Use this map to find all places mentioned in the article below.
Take in the views from Eger’s Minaret (location; open daily from 10 a.m. to 5 p.m.; HUF 500 admission)
Only three minarets have remained in Hungary from the country’s century-and-a-half occupation by Ottoman Turkey and the one in Eger is in best shape. From afar, it’s a surreal experience to glance at the 40-meter tall slender red sandstone structure amid the city’s myriad church towers (the mosque that once stood beside it was demolished long ago). The panoramic views from up top are worth the climb.
Visit the Castle of Eger (location; open daily from 9 a.m. to 6 p.m.; HUF 2,000 admission)
In 1552, the vastly outnumbered Hungarian troops successfully fended off the Ottoman army’s siege of Eger. Eger’s heroic defense against the 80,000-strong enemy has been deeply ingrained in the Hungarian consciousness through a popular movie and Géza Gárdonyi’s famous book, Egri csillagok. The castle features the Gothic-style residence where the local bishop once lived and other medieval remains and underground chambers. The exhibits focus on the castle’s history and the particulars of the 1552 battle.
Visit Eger’s Minorite church and the main square (location; open daily; no admission)
Built in 1773, this Roman Catholic church anchoring Eger’s main square has the most monumental Baroque facade in all of Hungary. The undulating, dynamic front brings to mind Italian Baroque churches and is the only such example in Hungary. Inside, there are ornate chapels and ceiling frescoes, while the bronze statue on the main square outside depicts the self-assured István Dobó. He led the Hungarian troops during the famed 1552 defeat of the outsized Ottoman army.
If you find Budapest’s Ottoman-era hammams too busy, here’s your chance for a travel back in time within a cozier and less crowded setting. The highlight is the recently renovated 17th-century main bath topped with gleaming golden mosaics (I only wish the water was a little warmer). A sauna, steamroom, and a range of Turkish massage options are also available.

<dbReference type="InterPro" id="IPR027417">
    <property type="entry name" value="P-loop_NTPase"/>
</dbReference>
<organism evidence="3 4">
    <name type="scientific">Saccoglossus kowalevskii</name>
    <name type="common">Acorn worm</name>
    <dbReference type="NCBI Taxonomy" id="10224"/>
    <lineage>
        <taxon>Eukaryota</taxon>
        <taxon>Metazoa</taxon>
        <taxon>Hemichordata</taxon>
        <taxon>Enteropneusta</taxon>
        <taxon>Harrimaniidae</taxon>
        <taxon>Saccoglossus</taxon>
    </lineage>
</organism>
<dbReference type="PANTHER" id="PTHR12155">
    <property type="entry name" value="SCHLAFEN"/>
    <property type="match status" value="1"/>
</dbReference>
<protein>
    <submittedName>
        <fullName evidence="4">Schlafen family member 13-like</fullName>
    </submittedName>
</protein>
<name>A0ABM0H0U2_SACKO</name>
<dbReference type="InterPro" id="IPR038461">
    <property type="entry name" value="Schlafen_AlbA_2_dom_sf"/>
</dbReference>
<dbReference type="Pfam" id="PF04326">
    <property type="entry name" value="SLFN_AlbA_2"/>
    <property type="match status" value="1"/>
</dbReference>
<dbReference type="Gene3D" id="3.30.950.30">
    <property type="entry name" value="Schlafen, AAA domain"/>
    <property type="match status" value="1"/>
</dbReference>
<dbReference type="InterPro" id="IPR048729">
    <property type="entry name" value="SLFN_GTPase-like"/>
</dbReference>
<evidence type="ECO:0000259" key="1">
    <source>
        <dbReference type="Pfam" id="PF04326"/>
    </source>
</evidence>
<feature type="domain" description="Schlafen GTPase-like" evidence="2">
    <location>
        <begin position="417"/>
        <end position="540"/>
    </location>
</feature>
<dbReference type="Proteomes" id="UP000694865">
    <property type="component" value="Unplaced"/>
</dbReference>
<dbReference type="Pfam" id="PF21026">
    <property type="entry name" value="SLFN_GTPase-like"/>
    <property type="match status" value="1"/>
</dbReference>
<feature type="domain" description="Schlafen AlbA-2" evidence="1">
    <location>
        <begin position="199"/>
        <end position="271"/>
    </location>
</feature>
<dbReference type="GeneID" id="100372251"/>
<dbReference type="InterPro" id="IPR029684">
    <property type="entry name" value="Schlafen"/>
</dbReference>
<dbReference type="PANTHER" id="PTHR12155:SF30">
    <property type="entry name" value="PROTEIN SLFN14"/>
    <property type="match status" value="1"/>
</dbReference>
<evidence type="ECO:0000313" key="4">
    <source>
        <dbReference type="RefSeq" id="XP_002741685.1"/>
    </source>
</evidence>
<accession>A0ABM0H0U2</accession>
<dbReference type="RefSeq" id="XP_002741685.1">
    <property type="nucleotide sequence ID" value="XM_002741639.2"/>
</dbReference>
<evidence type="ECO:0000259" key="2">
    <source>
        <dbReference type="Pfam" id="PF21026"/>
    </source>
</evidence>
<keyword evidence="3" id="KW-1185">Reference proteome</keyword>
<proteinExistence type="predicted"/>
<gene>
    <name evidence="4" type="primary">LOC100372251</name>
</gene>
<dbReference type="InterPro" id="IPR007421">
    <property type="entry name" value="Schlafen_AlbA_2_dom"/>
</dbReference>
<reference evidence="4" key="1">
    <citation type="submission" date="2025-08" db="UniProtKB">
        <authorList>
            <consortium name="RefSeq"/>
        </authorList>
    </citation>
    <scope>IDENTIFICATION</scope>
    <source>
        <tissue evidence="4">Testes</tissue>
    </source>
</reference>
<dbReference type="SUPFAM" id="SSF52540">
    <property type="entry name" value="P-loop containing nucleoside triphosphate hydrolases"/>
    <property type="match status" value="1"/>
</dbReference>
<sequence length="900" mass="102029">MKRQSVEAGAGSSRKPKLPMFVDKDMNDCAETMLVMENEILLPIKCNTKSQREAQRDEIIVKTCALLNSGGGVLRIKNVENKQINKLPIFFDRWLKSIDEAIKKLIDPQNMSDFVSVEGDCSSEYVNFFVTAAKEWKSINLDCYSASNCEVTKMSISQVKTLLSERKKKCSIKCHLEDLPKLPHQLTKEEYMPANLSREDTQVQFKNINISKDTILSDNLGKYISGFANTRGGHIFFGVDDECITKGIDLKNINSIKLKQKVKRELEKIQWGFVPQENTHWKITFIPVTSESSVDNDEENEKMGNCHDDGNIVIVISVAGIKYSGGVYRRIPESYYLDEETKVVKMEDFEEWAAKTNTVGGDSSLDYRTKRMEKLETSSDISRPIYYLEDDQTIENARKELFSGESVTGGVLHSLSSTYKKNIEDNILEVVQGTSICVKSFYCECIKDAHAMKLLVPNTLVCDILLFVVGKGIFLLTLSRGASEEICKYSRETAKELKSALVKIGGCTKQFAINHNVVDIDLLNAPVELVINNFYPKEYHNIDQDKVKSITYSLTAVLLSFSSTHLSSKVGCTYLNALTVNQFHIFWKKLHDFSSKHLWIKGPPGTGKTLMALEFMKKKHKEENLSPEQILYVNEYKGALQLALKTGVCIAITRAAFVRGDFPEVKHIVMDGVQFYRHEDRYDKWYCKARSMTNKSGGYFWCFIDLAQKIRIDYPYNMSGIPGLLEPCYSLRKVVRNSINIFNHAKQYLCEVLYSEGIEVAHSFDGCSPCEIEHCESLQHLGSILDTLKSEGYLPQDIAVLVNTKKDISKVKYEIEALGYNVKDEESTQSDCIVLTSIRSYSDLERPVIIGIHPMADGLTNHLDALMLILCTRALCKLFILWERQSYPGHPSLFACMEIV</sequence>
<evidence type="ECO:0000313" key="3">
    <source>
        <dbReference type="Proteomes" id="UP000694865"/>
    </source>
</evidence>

Visit Eger’s Cathedral & Lyceum (location; open daily; no admission)
This striking yellow neoclassical structure from 1831-36 is the third biggest church in Hungary. The cathedral’s design harks back to the time when the buildings of ancient Greece and Rome inspired architecture, hence the entrance portico supported by Corinthian columns. Outside, there are stone statues of Saint Stephen (István) and Saint Ladislas (László), two of the canonized kings of medieval Hungary. Across the street is the Eszterházy Károly Catholic University — as the bishop of Eger and a wealthy aristocrat, Eszterházy commissioned the building of the school but Habsburg Empress Maria Theresa never granted it university status. The 18th century building featured an observatory (inside the tower), one of the first in Hungary, and a well-stocked library. Today, the former observatory is home to an astronomical museum.
Roam around Eger’s Baroque city center (location)
Lined with charming Baroque residential buildings emblazoned with landmark protection signs, Eger’s city center feels like having been dropped into the set of a period film. Being the seat of the wealthy local bishops also meant that impressive churches and public buildings sprang up, including the bishop’s own residence. Roam around Dobó István utca, Dobó István tér, and Széchenyi István utca for the best experience.